TN Team’s strategic alliance, Intermedia, has been tracking a recent threat that you should be aware of that targets remote workers and reinforces the importance of good security practices. The FBI and Cybersecurity and Infrastructure Security Agency (CISA) have issued an advisory about a voice phishing (vishing) campaign that targets remote workers and new hires with phone calls that attempt to trick them into using fraudulent sites by posing as IT help desk or support, purportedly to enable their “new, secure” VPN access, but actually to steal their credentials and attack their employer.
These vishing scams have expanded into elaborate campaigns focused on gathering a company’s confidential information through utilizing the company’s own employees making it extremely difficult to detect the security breach.
VPNs are widely used in our current teleworking environment. They are designed to be a secure platform for remote employees to access your company’s network from home. VPNs are used to provide secure remote connections and to monitor activity on the network – including security breaches.
This particular attack relies on social engineering and identifying new hires and remote workers through social posts. Attackers use spoofed phone numbers for the target company, and target employees’ mobile phones.
Scammers utilize social media profiles to learn the employee’s name, location, position, length of employment and even their home address. The scammers then use phishing webpages designed to mimic your company’s internal VPN login page and call on the employee to utilize this scam page to login, thus capturing the information necessary to access your true VPN.
The FBI and CISA gives the following advice:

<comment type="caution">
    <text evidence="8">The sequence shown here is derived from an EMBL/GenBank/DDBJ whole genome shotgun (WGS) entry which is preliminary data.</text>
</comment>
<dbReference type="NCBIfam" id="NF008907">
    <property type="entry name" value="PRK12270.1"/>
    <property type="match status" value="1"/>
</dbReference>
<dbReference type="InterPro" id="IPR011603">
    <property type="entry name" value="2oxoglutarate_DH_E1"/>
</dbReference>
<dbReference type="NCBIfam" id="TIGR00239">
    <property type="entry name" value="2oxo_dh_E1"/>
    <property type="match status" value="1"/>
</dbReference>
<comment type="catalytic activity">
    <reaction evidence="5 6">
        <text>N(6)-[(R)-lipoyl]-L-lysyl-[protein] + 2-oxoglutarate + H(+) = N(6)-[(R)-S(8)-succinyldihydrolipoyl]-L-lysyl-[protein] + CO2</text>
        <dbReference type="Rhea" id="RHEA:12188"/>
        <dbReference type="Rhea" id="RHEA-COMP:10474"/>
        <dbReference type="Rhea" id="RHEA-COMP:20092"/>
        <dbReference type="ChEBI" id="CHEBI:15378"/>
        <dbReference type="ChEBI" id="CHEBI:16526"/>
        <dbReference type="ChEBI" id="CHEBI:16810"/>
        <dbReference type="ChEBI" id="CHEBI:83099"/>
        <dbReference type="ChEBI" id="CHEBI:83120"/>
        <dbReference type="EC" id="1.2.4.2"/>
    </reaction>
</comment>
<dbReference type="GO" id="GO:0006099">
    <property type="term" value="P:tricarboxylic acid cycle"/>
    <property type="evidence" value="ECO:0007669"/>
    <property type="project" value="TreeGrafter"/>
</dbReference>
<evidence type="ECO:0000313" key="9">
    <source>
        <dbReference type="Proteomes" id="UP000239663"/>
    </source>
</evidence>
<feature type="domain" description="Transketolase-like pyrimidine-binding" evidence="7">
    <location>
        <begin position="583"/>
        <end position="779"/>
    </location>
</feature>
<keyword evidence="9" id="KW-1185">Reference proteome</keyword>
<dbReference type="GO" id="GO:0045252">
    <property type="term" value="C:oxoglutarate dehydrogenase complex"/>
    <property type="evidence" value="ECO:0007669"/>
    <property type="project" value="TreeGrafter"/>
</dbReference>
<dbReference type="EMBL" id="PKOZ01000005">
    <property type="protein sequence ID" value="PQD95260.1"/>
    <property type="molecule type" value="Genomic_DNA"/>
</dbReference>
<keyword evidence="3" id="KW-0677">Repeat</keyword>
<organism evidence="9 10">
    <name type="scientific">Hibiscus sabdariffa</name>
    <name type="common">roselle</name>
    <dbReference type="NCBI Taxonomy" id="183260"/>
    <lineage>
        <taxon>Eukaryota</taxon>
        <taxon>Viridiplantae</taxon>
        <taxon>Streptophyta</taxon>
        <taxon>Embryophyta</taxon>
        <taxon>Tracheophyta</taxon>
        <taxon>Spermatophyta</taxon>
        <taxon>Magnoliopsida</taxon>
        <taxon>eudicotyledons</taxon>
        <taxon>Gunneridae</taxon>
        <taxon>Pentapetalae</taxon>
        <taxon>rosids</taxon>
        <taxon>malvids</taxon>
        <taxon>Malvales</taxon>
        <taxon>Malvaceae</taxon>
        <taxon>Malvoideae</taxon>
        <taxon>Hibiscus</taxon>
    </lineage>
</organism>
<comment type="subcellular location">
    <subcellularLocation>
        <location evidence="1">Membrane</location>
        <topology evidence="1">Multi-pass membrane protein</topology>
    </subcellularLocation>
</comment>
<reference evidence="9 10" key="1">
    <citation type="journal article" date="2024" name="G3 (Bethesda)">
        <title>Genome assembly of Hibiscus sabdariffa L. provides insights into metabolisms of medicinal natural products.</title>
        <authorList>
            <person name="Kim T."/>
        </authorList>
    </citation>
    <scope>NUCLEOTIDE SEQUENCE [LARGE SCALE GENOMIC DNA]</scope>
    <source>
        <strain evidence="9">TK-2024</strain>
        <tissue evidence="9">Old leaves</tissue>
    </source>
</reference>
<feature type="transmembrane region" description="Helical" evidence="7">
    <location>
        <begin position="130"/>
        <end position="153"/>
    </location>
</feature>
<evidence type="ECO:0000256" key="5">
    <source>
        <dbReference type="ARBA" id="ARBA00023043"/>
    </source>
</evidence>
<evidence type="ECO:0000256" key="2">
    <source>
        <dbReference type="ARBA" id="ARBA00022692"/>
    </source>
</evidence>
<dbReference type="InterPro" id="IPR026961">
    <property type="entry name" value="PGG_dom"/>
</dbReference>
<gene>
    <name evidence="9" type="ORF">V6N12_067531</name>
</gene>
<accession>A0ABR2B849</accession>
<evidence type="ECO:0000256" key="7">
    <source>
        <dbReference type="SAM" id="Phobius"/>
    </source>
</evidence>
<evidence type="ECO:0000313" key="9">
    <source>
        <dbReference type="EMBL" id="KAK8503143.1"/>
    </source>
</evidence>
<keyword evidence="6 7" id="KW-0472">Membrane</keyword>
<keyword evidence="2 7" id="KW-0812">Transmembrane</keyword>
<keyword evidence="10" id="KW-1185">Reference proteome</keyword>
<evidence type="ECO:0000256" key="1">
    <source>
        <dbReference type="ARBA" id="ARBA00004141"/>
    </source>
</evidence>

- Restrict VPN connections to managed devices only, using mechanisms like hardware checks or installed certificates, so user input alone is not enough to access the corporate VPN.
- Restrict VPN access hours, where applicable, to mitigate access outside of customarily allowed times.
- Employ domain monitoring to track the creation of, or changes to, corporate brand-name domains.
- Actively scan and monitor Web applications to reveal unauthorized access, modification and anomalous activities.
- Employ the principle of “least privilege” and implement software restriction policies or other controls, monitoring authorized user accesses and usage.
- Potentially deploy a formalized authentication process for employee-to-employee communications made over the public telephone network where a second factor is used to authenticate the phone call before sensitive information can be discussed.
In addition, TN Team and our strategic alliances discourage our employees and new hires from posting announcements on social media that could make them a target, and we suggest you do the same and make them aware of this potential threat.